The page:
RESIDUES

Morrision (1969) tested the liver, muscle, skin, and kidneys of broilers fed roxarsone and subjected to a 5-d withdrawal period and found 0.39, <0.10, <0.10, and 0.13 ppm, respectively. The data in Figure 3 provide an overview of As residues in poultry meat and liver before, during, and after the feed withdrawal period. These data indicate that if provided concentrations are correct in feeds and the withdrawal period is observed, residues above FDA-CVM violative levels should not occur. Lasky et al. (2004) examined trends in 3,611 mostly liver samples collected by the United States Department of Agriculture Food Safety and Inspection Service from 1989 to 2000. The authors used published data to estimate As concentrations in muscle tissues. About 0.3% of the broiler samples tested contained violative residues, but 69% contained measurable As residues that were below violative levels. Even at the highest projected human consumption patterns, these researchers found that residues were below maximum recommended As levels established by the WHO. However, the researchers expressed concern that As residues were higher than previously thought and were apparently increasing; no reason was offered for these trends.

Changes in feed-grade phosphates usage might have contributed. Monocalcium phosphate, dicalcium phosphate, and defluorinated phosphate, the 3 primary phosphate sources utilized in broiler diets, have been reported to have P bioavailablilities of 98, 95, and 82%, respectively (Coffey, 1994). Since the mid-1990s, usage of feed-grade monocalcium phosphate has been increasing, whereas dicalcium and defluorinated phosphate usage has been declining. Monocalcium usage surpassed dicalcium and defluorinated phosphate usage in 1997. This trend was driven by pressure on the industry to reduce P in feed formulations (Brasnett, 2002). Yet, Sullivan et al. (1994) analyzed many phosphate sources and reported that As in monocalcium and defluorinated phosphate was 4.4 and <1 ppm, respectively. Nonetheless, it should also be noted that As has been reported as undetectable in muscle tissue samples from conventionally raised broilers (Wallinga, 2006). Presumably, these birds were fed diets supplemented with P sources similar to those reported by Lasky et al. (2004).

Silbergeld (2004) commented on the Lasky et al. (2004) study via a letter to the editor of the journal (Environmental Health Perspectives) stating that the true risks associated with As exposure were probably underestimated. Silbergeld also did a press release, which was subsequently propagated by the media (O’Brien, 2004). However, as other scientists later examined Silbergeld’s conclusions, a calculation error was discovered whereby the As concentration was overestimated by 7000% (Bernard, 2005). Although Silbergeld acknowledged the calculation error in a follow-up letter to the journal editor, subsequent press releases were apparently not done (Silbergeld, 2005).

In addition, a small As residue survey recently surfaced which reported on results involving a total of 151 samples of ready-to-cook chicken representing 14 brands and 5 different products (Wallinga, 2006). The survey also included 90 fast-food chicken product samples representing 12 different restaurants and 4 different products. The author reportedly collected samples in 2 locations within the United States, offered few details with respect to sampling or laboratory methodology, reported results in parts per billion, and produced a press release rather than a peer review manuscript. These data are summarized in Tables 5 and 6 in parts per million. Interestingly, average As results reported by Wallinga (2006) for conventionally raised birds were lower than those reported by Lasky et al. (2004).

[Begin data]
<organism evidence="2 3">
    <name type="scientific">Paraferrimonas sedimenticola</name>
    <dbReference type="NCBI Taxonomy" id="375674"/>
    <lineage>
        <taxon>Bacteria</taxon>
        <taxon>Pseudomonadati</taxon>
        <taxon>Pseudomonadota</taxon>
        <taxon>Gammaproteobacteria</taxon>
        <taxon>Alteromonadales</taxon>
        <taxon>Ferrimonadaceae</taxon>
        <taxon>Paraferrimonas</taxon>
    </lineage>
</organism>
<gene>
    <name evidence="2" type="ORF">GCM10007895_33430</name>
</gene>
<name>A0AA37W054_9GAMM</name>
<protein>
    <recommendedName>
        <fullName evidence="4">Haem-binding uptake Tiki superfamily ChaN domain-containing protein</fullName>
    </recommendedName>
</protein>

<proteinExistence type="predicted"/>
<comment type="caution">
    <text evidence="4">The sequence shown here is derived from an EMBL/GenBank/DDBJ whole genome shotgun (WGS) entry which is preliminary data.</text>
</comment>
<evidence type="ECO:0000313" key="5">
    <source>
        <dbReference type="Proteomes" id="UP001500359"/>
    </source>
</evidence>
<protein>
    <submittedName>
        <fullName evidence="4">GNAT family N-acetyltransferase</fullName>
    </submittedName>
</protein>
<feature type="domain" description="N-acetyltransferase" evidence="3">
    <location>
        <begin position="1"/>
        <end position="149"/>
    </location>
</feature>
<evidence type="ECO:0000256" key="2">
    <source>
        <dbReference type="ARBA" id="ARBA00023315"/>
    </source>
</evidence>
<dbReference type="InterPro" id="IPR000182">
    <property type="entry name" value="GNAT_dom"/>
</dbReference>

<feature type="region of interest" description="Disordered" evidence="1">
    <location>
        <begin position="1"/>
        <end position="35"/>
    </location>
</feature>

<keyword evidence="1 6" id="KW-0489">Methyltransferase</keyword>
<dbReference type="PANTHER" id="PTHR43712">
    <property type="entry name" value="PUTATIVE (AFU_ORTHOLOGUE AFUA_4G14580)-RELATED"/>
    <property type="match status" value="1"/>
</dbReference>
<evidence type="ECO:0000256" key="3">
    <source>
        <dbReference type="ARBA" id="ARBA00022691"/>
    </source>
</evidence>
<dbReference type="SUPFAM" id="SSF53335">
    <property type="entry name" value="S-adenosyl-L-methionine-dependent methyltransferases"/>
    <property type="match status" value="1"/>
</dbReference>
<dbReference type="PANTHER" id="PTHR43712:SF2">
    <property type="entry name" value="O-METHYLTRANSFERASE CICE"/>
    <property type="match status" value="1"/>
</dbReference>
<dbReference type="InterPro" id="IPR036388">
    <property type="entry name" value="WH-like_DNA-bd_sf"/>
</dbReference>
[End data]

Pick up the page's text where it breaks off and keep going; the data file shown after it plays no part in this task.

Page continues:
ARSENICAL USE AND ENVIRONMENT POLLUTION

Morrison (1969) reported 11.8 to 27.0 ppm As in litter within houses fed roxarsone. Other reported litter As values ranging from 14 to 47 ppm (Anderson and Chamblee, 2001; Arai et al., 2003; Garbarino et al., 2003; Rutherford et al., 2003).

Morrison (1969) reported that 26 to 88% of the As in litter was in the form of roxarsone. However, later compound speciation has indicated roxarsone subsequently degrades to mostly inorganic As compounds (Jackson et al., 2003). Laboratory experiments indicated that when litter moisture was increased to 50% and the mixture was incubated at 40°C for 30 d, arsenate compounds became the dominant. Increasing the amount of water added increased the roxarsone degradation rate, whereas the addition of azide decreased rates and autoclaving eliminated activity (Garbarino et al., 2003). Clearly these results suggest that microbial activity was responsible for the degradation of roxarsone in litter to inorganic As compounds. Because degradation of As compounds likely involves many microbial species with widely varying metabolic activity, a complete understanding of these processes would likely be a complex affair. Nonetheless, Figure 4 contains a simplified outline of how these processes could occur.